While most attention is given to women who are abused by men, men are often overlooked victims of domestic violence. Victims of domestic violence come from all walks of life — all cultures, all income groups, all ages, all religions. Men are silent sufferers. We easily believe a woman who claims abuse, but a man is expected to always hold be the one giving the abuse. This is not the case.
Read these facts:
- Every 38 seconds, somewhere in America a man is battered.
- Center For Disease Control estimates 835,000 men are the victims of domestic violence each year.
- A survey 0f 1,000 women, perhaps the largest survey of its kind, found that 20% had initiated violence. The most common reasons for women initiating domestic violence were: “My partner wasn’t sensitive to my needs,” (46%), “I wished to gain my partner’s attention,” (44%) and “My partner was not listening to me” (43%). “My partner was being verbally abusive to me” (38%) was a distant fourth. (Source: Fiebert. M. and Gonzalez, D. (1997). College Women Who Initiate Assaults on their Male Partners and the Reasons Offered for Such Behavior. Psychological Reports, 80, 583-590 (1997)
Some things that are worth thinking about gentlemen if you’re wondering “Was I abused?” include:
- Did she embarrass or humiliate you in front of other people, including your friends or family?
- Did she insist that anything you wanted for yourself was selfish and/or wrong?
- Did she threaten you, or threaten to harm herself or anyone else, if/when you left?
- Did she force you to ask her for money, or take your money away from you? Did she have control of the family finances, so you didn’t even know what or when money was being spent?
- Did she prevent you from taking a job you wanted, or going to school? Did she force you, either directly or through manipulation, to quit a job you had?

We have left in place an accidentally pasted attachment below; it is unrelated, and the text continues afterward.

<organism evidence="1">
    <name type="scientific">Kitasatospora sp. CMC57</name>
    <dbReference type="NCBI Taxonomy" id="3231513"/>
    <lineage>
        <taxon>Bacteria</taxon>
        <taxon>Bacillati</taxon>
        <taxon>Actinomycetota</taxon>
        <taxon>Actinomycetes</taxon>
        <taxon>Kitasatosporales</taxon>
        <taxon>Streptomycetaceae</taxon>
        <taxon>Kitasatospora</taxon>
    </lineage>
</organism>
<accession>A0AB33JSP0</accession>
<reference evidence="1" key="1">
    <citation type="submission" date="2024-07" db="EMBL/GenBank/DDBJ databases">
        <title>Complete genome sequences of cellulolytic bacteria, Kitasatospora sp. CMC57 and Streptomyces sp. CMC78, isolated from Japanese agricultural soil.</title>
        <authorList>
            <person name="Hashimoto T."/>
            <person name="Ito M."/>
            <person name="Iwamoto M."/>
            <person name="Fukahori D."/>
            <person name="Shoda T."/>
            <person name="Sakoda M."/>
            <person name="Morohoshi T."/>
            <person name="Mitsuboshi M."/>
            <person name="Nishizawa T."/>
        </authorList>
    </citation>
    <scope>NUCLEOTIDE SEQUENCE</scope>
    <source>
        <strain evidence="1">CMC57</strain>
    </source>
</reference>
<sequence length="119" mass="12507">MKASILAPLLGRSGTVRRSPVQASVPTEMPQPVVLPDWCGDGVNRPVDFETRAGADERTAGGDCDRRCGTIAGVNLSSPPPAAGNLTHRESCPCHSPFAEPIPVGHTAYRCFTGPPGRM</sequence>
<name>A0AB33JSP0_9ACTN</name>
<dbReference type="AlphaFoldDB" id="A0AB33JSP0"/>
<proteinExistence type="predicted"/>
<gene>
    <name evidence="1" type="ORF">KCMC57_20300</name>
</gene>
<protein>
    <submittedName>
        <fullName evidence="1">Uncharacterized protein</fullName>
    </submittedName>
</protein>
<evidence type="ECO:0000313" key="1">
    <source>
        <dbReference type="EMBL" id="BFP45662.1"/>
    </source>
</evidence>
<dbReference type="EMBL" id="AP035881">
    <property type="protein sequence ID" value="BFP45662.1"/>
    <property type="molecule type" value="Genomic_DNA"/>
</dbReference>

- Did she make jokes about her treatment of you, insist that she never did anything to hurt you, or blame you for her behavior?
- Did she treat you as if you were her servant?
- Did she ever belittle your beliefs, or tell you that your faith is wrong?
- Did she make you leave social gatherings, or restrict your contact with your friends or family?
- Did she make you feel afraid, or like you needed to be “careful” around her?
- Did she make you feel guilty or ashamed about yourself, your feelings, your beliefs, or anything else that makes you a unique individual?
******If you find yourself saying yes, it’s time to get help.*****
1. If anybody is being touched or controlled or dominated, (financially or physically) if any abuse is being forced against the will of another, there is abuse going on …it is likely to be violent… She has an anger problem.
2. If you feel attacked or criticized or shamed, if you find you have to plead with this person all the time or if you find yourself on the defensive a lot…your partner has an anger problem.
3. If you feel that you are pushed to the point that you have little control over anything, verbally or physically… your partner has an anger problem.
If you recognize any of the patterns it’s time that you realize that your relationship is over and you must get out. We tell women to leave all the time. Here is a signal for you not to be ashamed but to leave! Leave… it will not get better.
If these signs seem familiar to you, it’s a good bet you’re being verbally abused. And that can be difficult to convince anyone else of, because some identifying traits of verbal abuse include:
- It usually starts off with little stuff, then gets worse over time, so you get accustomed to it…and other people get accustomed to seeing you suffer it.
- It comes in many disguises.
- It consistently discounts your perceptions. No matter how cruel your partner is, she will deny that anything is wrong.
- Finally, physical abuse is always preceded by verbal abuse.
Verbal abuse is hurtful. Especially when it’s denied. Verbal abuse attacks your nature and abilities, usually so thoroughly that you begin to believe that there’s something inherently wrong with you, or that your abilities are actually failings. Verbal abuse may be overt (angry outbursts and name calling) or covert (subtle stuff, like brainwashing). Verbal abuse may be voiced in an extremely sincere and concerned way (like when she expresses her concern that you just aren’t capable of understanding finances well enough to balance your checkbook). Verbal abuse is manipulative and controlling. Verbal abuse is insidious — it destroys your self-esteem, it steals your self-confidence, it brainwashes you to try to change yourself to please your abuser, so she won’t hurt you anymore. Verbal abuse is unpredictable. No matter how intelligent, careful, or perceptive you are, she’ll always find a way to hit a blind spot you didn’t even know you had. Verbal abuse is the issue in the relationship. In normal relationships, arguments are over concrete things that can be resolved. In a verbally abusive one, there is no specific conflict – the whole point of any argument is to make you suffer.
If you need to talk visit: thehotline.org and get help!